- Title: ITALY: Magistrates protest Berlusconi's planned justice reforms
- Date: 31st January 2010
- Summary: ROME, ITALY (JANUARY 30, 2010) (REUTERS) (CONTAINS FLASH PHOTOGRAPHY) VARIOUS OF MAGISTRATES ENTERING THE COURT WEARING CEREMONIAL GOWNS AND MANTLES VARIOUS OF THE COURT ROOM, CHAIRMAN ADDRESSING AUDIENCE MAGISTRATES HOLDING A COPY OF THE ITALIAN COSTITUTION MAGISTRATES STANDING UP AND LEAVING THE COURTROOM AS A REPRESENTATIVE OF THE ITALIAN GOVERNMENT STARTS SPEAKING MAGISTRATES WALKING OUT OF THE COURT ROOM (SOUNDBITE) (Italian) LUCA PALAMARA, PRESIDENT OF THE NATIONAL ASSOCIATION OF MAGISTRATES SAYING: "It is a protest to express our discontent with the absence of right reforms and about the frequent attacks carried out by influential institutions against the judiciary." MAGISTRATE DELIVERING COPY OF THE ITALIAN COSTITUTION (SOUNDBITE) (Italian) EVELINA CANALE, PRESIDENT OF THE CROWN COURT OF ROME SAYING: "I think that the Government is planning reforms which do not have anything to do with citizens' interests and with the efficiency of the judiciary system."
- Embargoed: 15th February 2010 12:00
- Location: Italy
- Country: Italy
- Topics: Domestic Politics
- Reuters ID: LVAF40AQSQ6U33JXXMR10EYOFRWI
- Story Text: Italian judges walk out of the judicial year inauguration ceremony in protest of Italian Prime Minister Silvio Berlusconi's planned judiciary reform.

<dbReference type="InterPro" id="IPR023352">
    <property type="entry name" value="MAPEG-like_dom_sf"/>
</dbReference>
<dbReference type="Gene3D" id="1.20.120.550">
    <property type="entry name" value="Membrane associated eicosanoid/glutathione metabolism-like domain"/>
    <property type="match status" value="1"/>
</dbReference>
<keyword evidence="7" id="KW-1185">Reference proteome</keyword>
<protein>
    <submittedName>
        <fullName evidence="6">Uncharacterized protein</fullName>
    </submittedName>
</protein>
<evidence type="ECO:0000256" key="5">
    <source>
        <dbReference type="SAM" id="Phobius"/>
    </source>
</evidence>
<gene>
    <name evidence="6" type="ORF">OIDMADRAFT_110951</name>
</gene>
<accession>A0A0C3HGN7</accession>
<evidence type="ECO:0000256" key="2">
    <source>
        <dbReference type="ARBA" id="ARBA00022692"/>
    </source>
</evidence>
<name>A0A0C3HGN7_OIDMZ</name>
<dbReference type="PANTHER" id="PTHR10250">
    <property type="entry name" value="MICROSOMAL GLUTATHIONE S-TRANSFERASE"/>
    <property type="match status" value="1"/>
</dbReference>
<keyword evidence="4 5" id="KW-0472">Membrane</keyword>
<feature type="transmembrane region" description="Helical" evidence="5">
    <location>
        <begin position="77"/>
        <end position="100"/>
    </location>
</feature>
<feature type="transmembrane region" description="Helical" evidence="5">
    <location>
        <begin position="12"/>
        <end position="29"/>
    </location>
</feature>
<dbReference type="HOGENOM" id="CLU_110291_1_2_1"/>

Italian magistrates walked out of the inauguration of Italy's judiciary year on Saturday (January 30) to protest against the planned radical justice reform.
The National Association of Magistrates, of which most of the country's 9,000 judges and prosecutors are members, say the planned reforms will limit magistrates' independence. The reforms would give parliament power to set the agenda for prosecutors and as such will be unconstitutional, the magistrates say.
"It is a protest to express our discontent with the absence of right reforms and about the frequent attacks carried out by influential institutions against the judiciary, Luca Palamara, President of the National Association of Magistrates said.
Italian Prime Minister Silvio Berlusconi has been accused of bribery, tax evasion and false accounting, charges which he denies. Berlusconi was stripped of his immunity from prosecution by the Constitutional Court's ruling in October last year.
One of the government's intended reforms would shorten the time period allowed for trials and effectively end some of the pending legal proceedings against Berlusconi.
"I think that the Government is planning reforms which do not have anything to do with citizens' interests and with the efficiency of the judiciary system," Evelina Canale, President of the Crown Court of Rome said.
While Italians want a reform of their inefficient judicial system, the opposition says Berlusconi's real aim is to regain his own immunity and be shielded from upcoming trials.
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